The cost of installing solar panels intimidates many homeowners who are thinking about making the switch. While adding solar panels can seem like an expensive decision, there are a variety of government subsidies that offset the cost of going solar. The most common form of subsidy for switching to solar energy is a tax credit. Are these enough to sufficiently lower the cost of solar for most homeowners?
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Is There a Government Incentive for Solar?
There are significant government-backed incentives for switching to solar power. The federal government offers a solar tax credit, and many state governments offer tax breaks. Learning what the solar tax credit is, how the solar tax credit works, and becoming familiar with additional state-based solar incentives are essential steps towards understanding the real cost of installing solar panels.
What Is the Solar Tax Credit?
The Solar Tax Credit, also known as the Solar Investment Tax Credit (ITC), is a federal initiative to support the growth of solar industry in the United States. The ITC is a government subsidy by way of a tax credit. Since the ITC was introduced in 2006, the solar industry in the United States has grown by 10,000%.
The ITC is a substantial incentive. In 2019, the ITC is a 30% credit. In 2020, the ITC reduces to 26% and in 2021 it reduces further to 22%. The ITC credit rate is determined by and applied to the tax year in which the construction of a solar project begins. For example, if you were to start a solar project in 2019 that costs $10,000, the ITC will allow you to deduct $3,000 on 2019 taxes. If you plan to utilize the ITC, maintaining a clear record of expenses and receipts for all costs associated with your ITC qualifying solar construction is critical.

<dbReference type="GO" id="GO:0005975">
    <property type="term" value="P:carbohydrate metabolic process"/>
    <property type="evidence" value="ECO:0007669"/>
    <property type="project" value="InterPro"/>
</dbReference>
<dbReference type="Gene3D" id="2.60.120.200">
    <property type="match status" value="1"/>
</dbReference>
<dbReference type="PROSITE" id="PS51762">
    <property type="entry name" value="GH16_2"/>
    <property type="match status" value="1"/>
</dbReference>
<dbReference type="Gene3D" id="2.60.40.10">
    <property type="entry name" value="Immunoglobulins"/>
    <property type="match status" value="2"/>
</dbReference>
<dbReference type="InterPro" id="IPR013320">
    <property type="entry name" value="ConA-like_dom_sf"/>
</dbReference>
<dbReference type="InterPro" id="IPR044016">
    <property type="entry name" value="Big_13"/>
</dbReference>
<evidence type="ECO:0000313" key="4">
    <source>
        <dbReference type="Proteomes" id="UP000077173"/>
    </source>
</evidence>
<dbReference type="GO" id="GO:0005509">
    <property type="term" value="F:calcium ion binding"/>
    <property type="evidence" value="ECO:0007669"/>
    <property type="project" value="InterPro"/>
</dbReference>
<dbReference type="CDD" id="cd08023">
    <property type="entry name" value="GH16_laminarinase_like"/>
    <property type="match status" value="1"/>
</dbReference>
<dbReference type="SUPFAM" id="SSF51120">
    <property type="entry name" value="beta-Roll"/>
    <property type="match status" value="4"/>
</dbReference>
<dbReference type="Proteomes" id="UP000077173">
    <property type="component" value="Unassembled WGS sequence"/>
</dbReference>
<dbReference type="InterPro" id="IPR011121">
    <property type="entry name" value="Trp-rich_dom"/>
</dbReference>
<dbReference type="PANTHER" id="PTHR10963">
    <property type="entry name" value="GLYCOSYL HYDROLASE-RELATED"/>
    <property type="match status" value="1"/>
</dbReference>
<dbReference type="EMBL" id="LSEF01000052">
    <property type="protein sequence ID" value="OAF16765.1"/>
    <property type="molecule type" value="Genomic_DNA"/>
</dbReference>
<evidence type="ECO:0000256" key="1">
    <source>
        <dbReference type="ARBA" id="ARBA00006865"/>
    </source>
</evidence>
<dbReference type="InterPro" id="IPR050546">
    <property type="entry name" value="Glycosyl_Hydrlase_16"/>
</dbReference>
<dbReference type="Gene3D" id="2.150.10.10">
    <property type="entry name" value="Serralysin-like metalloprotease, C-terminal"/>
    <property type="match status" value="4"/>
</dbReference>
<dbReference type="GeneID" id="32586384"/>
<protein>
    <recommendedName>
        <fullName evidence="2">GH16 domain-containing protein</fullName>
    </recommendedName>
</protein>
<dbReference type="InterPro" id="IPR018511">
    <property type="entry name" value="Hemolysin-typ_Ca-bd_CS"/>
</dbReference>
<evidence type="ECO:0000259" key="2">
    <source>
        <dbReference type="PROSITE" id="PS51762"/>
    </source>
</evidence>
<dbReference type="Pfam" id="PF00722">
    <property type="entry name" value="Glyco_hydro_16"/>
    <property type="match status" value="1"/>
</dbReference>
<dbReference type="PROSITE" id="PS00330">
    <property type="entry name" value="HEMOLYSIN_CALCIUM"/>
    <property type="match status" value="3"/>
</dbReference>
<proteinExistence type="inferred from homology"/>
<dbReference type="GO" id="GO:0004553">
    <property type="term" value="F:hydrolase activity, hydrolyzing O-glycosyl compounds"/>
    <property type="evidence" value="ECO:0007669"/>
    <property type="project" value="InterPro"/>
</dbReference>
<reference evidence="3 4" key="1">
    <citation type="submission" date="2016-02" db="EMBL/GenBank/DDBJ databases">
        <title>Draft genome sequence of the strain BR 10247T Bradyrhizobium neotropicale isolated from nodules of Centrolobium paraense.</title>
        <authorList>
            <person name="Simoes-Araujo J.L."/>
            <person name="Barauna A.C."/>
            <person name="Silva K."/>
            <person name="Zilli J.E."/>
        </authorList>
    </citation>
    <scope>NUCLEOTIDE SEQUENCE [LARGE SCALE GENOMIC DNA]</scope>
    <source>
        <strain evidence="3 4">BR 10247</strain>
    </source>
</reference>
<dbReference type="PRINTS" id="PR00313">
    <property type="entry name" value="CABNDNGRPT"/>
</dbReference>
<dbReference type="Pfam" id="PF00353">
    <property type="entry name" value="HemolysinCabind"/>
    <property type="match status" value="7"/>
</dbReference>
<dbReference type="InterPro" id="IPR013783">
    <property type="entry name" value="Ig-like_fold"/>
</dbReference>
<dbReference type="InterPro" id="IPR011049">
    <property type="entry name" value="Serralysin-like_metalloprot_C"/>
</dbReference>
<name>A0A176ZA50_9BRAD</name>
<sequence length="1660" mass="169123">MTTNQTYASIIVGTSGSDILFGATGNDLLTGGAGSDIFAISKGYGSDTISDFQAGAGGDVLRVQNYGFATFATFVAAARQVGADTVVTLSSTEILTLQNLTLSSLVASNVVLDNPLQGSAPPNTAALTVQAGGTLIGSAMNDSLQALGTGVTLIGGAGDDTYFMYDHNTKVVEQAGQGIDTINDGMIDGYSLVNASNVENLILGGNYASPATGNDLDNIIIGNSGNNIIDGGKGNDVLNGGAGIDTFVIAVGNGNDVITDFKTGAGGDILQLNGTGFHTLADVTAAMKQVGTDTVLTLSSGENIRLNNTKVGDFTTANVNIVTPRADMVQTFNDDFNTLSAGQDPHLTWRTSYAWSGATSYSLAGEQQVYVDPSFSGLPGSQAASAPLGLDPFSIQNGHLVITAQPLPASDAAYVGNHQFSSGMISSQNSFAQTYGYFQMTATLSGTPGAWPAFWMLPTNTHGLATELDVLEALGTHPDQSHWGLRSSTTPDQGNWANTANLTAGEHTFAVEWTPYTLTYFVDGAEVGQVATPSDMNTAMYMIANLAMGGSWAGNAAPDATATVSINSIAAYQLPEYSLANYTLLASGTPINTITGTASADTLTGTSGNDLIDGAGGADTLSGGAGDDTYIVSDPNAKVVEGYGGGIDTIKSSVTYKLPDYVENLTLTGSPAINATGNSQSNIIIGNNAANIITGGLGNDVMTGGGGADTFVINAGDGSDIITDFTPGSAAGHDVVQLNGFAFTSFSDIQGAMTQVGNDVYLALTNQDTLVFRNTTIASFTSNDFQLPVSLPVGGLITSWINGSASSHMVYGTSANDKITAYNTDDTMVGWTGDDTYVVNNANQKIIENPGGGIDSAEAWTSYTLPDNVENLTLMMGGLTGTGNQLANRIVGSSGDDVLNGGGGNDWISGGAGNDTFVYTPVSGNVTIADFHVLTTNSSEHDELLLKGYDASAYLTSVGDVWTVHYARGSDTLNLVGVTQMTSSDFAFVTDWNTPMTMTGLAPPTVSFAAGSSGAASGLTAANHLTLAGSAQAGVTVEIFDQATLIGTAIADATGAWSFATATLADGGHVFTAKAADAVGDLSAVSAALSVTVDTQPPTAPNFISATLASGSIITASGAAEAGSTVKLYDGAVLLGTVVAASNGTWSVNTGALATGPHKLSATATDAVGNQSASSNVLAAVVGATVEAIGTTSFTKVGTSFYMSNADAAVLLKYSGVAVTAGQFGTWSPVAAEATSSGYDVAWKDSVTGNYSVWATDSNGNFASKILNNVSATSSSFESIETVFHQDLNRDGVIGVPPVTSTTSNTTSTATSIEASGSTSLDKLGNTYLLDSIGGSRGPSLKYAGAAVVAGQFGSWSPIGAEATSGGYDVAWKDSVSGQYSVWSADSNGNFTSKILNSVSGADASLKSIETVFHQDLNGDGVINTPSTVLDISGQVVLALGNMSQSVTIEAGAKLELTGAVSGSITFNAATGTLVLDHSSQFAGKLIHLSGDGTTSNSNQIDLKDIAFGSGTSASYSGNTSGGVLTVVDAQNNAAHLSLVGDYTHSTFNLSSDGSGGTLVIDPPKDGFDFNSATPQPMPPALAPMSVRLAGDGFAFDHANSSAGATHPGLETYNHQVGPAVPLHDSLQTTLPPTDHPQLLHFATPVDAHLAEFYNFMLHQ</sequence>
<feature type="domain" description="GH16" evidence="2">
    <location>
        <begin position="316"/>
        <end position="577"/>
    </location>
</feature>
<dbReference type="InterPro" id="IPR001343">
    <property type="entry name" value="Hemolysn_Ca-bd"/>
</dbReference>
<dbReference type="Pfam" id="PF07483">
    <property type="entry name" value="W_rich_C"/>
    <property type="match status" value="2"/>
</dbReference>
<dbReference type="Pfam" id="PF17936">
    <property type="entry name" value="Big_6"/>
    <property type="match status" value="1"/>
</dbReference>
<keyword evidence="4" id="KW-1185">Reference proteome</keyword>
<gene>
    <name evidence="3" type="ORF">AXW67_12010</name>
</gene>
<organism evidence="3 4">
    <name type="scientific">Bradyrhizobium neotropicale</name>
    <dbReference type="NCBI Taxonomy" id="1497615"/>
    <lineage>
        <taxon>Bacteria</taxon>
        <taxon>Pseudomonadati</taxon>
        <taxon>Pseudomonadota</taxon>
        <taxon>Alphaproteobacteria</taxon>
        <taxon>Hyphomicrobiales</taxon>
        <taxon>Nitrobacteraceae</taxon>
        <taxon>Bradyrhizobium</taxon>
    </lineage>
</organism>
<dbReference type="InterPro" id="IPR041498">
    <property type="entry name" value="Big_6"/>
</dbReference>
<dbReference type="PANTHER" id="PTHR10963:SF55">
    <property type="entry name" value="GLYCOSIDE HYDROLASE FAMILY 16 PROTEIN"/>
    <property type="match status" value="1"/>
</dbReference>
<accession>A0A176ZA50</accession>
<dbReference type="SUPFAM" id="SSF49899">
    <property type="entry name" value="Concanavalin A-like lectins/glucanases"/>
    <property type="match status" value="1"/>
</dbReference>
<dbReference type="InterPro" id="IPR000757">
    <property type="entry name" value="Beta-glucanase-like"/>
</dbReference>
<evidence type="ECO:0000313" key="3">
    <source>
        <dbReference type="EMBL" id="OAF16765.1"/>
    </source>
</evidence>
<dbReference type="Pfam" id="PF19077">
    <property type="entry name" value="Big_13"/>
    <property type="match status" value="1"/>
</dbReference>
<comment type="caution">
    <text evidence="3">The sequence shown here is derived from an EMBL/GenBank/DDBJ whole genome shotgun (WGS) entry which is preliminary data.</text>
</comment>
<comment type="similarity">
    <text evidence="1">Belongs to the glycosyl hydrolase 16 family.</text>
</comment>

When a person is unable to realize the full benefit of the ITC, perhaps because their tax debt amounts to less than their ITC, he or she is eligible to roll the remaining credit over into the next tax year. For example, if one’s tax burden for 2019 is $2,000, but they received a $3,000 ITC, $2,000 of their ITC would apply to their 2019 taxes, and they would be eligible to apply the remaining $1,000 towards their 2020 taxes.
While the application of the ITC is relatively straightforward, if you have any doubt about its application in your case, you should consult with an experienced tax professional.
How Does the Federal Tax Credit Work for Solar Panels?
The ITC works for installing solar panels the same way it works for other solar construction projects.
Taking advantage of the ITC requires adherence to 4 simple steps:
- Ensure that your project qualifies for the ITC (work with a tax professional if you are unsure).
- Begin installing solar panels.
- Keep clear records of all expenses related to the installation of your solar panels.
- Fill out an IRS Form 5695 and add your renewable energy credit information to your typical tax filing form (usually a 1040).
Additional Solar Incentives and Tax Breaks by State
Other than the ITC, there are many state-based solar incentives and tax breaks. While not all states offer an incentive that applies to individuals installing solar panels on their homes, many states do. Given that the incentives for solar construction varies from state to state, looking at what incentives are available in your state is the best way to determine what incentives are available to you.
If you want to learn whether your state offers any solar incentives you qualify for, click here for a list of solar incentives and rebates organized by state.
The huge value of solar energy is becoming increasingly clear, thanks to its long-term energy savings and environmental benefits. The foremost factor dissuading most people from installing solar panels is the cost. However, given government incentives, the cost of installing solar panels is a lot less than most consumers think. If you are interested in installing solar panels, your ITC savings coupled with state-based incentives can make it an affordable option.